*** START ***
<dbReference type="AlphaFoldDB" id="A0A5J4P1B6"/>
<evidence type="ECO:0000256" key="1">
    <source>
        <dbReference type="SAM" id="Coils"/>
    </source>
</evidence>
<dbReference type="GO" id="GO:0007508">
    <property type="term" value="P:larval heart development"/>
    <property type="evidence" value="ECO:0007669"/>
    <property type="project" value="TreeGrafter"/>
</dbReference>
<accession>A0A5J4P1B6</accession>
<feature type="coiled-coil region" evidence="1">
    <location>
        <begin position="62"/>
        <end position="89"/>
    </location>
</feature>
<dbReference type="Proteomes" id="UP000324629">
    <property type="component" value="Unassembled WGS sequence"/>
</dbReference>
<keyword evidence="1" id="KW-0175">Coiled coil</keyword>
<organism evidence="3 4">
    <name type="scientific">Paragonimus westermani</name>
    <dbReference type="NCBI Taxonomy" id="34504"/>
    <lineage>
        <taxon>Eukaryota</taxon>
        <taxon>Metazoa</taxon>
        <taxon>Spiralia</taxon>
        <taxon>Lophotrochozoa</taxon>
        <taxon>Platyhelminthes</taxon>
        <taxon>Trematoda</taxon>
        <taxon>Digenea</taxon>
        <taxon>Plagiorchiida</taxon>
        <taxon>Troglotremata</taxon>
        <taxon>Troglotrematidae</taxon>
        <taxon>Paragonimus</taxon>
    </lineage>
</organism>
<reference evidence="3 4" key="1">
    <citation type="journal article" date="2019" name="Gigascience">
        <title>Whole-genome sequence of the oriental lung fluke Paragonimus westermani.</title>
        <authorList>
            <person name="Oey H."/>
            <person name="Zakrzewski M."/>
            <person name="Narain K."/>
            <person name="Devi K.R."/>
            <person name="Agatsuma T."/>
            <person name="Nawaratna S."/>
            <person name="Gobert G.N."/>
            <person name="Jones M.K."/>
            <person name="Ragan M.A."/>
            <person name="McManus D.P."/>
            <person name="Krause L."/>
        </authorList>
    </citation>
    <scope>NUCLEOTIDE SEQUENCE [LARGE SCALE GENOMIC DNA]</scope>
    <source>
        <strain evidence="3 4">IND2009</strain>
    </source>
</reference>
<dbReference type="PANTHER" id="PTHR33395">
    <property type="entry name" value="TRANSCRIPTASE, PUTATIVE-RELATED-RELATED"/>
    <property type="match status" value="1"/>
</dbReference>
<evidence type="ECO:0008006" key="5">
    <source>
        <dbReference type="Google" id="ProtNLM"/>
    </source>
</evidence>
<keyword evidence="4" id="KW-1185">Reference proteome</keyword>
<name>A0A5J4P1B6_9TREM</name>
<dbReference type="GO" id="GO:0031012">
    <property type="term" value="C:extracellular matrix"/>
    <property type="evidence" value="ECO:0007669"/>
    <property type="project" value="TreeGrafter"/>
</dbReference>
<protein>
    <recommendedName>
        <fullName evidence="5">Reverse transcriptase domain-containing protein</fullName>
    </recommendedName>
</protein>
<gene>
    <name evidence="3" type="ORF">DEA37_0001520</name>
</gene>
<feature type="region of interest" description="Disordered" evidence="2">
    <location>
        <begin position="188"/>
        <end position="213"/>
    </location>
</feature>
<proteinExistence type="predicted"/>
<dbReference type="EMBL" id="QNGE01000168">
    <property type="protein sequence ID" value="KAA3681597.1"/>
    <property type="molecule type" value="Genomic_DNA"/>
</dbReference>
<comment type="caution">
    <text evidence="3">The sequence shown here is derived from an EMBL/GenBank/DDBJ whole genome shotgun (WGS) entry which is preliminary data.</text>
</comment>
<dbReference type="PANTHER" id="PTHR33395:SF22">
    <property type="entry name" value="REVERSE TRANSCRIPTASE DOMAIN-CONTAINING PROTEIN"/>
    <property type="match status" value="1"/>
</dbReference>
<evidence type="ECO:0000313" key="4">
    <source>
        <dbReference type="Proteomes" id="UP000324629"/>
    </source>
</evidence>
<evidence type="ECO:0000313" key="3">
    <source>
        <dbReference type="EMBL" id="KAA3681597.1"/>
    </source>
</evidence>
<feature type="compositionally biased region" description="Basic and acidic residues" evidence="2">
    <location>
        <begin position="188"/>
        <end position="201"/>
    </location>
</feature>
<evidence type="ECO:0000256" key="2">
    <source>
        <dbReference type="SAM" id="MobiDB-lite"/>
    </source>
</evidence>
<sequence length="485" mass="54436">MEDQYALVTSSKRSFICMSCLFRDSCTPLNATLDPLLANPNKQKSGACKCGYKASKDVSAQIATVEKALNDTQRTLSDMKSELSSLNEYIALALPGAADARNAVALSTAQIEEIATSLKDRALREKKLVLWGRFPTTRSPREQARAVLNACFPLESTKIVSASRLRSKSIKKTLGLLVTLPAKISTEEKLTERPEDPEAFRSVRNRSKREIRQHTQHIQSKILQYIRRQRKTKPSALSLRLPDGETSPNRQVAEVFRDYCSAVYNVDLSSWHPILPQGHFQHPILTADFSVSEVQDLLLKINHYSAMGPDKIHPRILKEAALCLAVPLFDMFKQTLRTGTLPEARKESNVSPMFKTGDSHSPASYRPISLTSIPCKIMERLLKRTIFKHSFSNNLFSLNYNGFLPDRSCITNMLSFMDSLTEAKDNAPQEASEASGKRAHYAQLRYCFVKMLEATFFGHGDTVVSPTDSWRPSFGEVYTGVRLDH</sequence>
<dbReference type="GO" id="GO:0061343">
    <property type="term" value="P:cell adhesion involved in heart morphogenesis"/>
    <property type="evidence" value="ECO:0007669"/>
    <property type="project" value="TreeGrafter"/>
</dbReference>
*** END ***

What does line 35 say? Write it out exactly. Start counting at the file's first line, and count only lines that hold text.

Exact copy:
        <taxon>Troglotremata</taxon>